A lot happened in 2015, not least for Japan Trends, as we relaunched the website. We hope you like the new design.
What were the big trends of the year?
During the course of the year we saw political protest and civil disobedience on a new scale in Japan.
Other protests happened on the streets, such as the mass protests over the summer in response to the government’s state security bills. The media in particular went ape about the photogenic student activist group SEALDs.
We also saw quiet resistance to the introduction of the controversial My Number system.
Even the murders of two Japanese citizens by Islamic State in January did not quell this spirit: the horrors inspired more online satire.
However, the last laugh may be on the spoofers, though, since another Japanese journalist is allegedly now held in Syria.
Olympics in Crisis
So far the run-up to the 2020 Olympic and Paralympic Games in Tokyo is a disaster.
On the other hand, we have seen some interesting trends in sports retail in Japan. Expect more of these over the next 3-4 years.
As covered last week, drones were one of the words of the year.
In April a drone was found on the Prime Minister’s official residence, having landed there a week before as a protest against nuclear power. Then in May a teenager got himself arrested for playing pranks with drones. Authorities want to clamp down on the recreational use of drones, while simultaneously exploiting their military and commercial potential.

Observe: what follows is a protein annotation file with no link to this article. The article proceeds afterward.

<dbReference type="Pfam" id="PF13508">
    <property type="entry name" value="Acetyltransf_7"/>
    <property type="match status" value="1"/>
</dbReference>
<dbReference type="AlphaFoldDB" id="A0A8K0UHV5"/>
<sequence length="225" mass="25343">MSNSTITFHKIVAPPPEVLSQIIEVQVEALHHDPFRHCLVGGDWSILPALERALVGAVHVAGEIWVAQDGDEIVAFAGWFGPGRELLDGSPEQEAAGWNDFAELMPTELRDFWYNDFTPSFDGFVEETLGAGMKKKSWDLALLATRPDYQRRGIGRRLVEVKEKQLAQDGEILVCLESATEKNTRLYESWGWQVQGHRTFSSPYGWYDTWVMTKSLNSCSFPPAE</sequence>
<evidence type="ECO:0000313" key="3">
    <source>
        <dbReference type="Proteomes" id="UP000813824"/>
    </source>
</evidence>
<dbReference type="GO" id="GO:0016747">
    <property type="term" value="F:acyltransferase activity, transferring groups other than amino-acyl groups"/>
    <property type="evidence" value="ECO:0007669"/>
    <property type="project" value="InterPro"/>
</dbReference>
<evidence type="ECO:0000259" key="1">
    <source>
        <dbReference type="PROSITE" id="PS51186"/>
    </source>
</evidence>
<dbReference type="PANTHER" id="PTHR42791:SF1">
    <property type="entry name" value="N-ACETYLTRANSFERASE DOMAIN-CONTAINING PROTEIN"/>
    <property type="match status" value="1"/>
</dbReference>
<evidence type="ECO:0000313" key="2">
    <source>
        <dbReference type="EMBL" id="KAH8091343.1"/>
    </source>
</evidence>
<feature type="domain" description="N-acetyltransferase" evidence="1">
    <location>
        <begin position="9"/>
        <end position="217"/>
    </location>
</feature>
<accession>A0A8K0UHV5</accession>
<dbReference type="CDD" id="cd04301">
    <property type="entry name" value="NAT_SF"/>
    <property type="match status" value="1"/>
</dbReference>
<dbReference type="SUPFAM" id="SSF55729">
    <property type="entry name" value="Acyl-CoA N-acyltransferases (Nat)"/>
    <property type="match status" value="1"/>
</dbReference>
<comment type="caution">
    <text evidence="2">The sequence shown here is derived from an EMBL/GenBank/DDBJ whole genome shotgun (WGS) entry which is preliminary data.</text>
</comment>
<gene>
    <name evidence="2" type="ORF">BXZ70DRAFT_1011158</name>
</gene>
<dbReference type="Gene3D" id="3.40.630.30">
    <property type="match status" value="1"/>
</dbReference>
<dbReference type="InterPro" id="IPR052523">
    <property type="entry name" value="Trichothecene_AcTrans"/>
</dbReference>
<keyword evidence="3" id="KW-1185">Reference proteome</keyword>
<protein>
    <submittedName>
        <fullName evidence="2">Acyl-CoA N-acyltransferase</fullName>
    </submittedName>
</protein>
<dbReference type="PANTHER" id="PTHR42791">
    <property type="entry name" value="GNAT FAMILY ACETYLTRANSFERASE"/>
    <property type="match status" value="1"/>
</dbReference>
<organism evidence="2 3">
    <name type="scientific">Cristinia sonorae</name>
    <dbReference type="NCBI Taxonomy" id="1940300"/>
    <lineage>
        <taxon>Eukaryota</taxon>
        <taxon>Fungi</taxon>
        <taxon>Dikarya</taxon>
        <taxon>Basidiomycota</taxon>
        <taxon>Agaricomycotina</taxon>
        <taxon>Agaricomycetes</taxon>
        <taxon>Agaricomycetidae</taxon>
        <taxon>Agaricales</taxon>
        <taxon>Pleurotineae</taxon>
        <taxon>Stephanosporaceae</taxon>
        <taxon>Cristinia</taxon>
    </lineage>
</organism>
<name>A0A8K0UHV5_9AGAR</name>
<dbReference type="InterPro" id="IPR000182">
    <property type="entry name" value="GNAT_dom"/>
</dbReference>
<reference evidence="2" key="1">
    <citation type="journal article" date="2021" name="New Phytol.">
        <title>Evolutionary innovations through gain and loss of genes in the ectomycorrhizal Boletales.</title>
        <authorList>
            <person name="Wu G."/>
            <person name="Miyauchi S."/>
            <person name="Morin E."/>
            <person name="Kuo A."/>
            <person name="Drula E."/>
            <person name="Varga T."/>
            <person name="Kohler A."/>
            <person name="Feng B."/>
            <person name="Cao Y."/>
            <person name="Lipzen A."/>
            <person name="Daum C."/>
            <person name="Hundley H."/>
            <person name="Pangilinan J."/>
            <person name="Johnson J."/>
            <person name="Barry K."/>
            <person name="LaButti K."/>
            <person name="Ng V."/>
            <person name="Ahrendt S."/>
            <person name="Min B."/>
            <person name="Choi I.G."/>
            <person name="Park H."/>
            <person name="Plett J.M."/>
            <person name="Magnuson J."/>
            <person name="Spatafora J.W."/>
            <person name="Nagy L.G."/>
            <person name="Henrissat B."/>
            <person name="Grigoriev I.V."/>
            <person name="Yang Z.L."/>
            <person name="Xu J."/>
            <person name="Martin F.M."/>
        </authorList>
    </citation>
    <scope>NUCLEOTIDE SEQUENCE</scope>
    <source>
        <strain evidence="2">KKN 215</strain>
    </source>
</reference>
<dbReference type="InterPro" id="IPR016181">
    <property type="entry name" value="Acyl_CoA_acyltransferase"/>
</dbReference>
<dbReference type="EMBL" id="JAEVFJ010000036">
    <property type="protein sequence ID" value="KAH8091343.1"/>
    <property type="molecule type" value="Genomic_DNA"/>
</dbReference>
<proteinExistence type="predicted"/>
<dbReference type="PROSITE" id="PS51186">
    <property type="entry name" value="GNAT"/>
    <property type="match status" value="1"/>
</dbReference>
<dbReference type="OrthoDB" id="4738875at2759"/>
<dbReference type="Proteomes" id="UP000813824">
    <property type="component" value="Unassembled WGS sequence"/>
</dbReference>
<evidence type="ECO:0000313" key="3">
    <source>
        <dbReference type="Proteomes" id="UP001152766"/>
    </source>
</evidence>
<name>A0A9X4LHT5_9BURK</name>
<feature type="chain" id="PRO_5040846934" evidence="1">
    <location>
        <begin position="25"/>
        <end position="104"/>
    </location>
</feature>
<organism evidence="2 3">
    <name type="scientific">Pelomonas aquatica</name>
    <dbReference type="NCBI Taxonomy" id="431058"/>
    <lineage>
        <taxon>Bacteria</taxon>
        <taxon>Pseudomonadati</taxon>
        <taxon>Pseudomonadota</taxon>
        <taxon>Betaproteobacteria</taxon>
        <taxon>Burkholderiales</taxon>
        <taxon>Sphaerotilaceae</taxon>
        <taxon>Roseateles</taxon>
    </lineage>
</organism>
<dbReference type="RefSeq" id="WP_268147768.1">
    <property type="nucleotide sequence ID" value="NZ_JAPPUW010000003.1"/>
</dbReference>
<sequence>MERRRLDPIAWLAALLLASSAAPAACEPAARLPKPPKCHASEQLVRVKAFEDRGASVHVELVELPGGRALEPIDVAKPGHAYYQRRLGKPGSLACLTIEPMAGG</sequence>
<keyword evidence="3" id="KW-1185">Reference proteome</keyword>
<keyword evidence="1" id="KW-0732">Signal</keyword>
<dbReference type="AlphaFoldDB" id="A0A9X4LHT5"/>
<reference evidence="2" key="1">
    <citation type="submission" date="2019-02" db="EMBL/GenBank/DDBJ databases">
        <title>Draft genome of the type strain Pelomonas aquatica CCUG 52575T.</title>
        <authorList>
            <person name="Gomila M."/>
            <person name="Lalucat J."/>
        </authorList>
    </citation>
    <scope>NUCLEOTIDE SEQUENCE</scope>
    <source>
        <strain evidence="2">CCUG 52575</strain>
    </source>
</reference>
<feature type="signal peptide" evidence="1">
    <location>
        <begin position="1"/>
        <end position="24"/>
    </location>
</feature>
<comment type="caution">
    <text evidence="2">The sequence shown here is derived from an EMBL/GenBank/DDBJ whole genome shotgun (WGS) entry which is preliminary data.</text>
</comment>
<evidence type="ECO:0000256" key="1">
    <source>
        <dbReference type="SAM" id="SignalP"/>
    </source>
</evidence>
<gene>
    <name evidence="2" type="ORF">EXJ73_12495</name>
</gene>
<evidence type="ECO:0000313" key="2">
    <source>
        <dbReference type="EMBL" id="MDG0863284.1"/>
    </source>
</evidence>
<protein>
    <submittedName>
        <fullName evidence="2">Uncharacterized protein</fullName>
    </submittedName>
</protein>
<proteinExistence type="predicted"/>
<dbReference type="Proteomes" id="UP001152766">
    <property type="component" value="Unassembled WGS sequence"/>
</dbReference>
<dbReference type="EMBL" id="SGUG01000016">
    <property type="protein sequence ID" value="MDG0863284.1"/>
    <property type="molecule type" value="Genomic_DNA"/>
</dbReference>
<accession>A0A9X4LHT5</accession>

Halloween has developed into a massive cosplay event in Japan, starting in the weekends before All Hallows’ Eve itself and often involving costumes quite unrelated to the traditional ones.
This year’s Halloween was the biggest yet, with thousands turning Shibuya into an epic cosplay flash mob. 800 police were on hand to try to control the crowds and there was at least one arrest.
Goodbye to Hotel Okura
The hipsters of the world wept as the Hotel Okura Tokyo closed it doors forever, despite a petition by Monocle to save it. Hotel Okura joined several vintage and much-loved pieces of the Tokyo cityscape that we lost this year, such as the original National Stadium and Meguro Gajoen, as well as the much-loved 82-year-old Daimaru Shinsaibashi in central Osaka, whose main building faces the wrecking ball after it closes on December 30th.
The massive increase in inbound tourism has led to a changing Shinjuku and Kabukicho, the latter fast approaching respectability and even kitsch status.
Retailers have reaped the benefits of Chinese wallets and now stores in Ginza and Shinjuku prominently display where customers from overseas can get their consumption tax rebate.
The tourist boom has also affected Narita Airport, which opened a funky-looking third terminal for low-cost carriers.
We are finally seeing some progress for LGBT rights in Japan, with two Tokyo wards — Shibuya and Setagaya — leading the way in recognizing same-sex couples. Other regional governments are following suit.
But in a blow to civil rights’ campaigners, the Supreme Court recently upheld the current law in Japan against married couples having separate surnames.
What does 2016 have in store for the Land of the Rising Sun? Keep an eye on Japan Trends to stay up to date.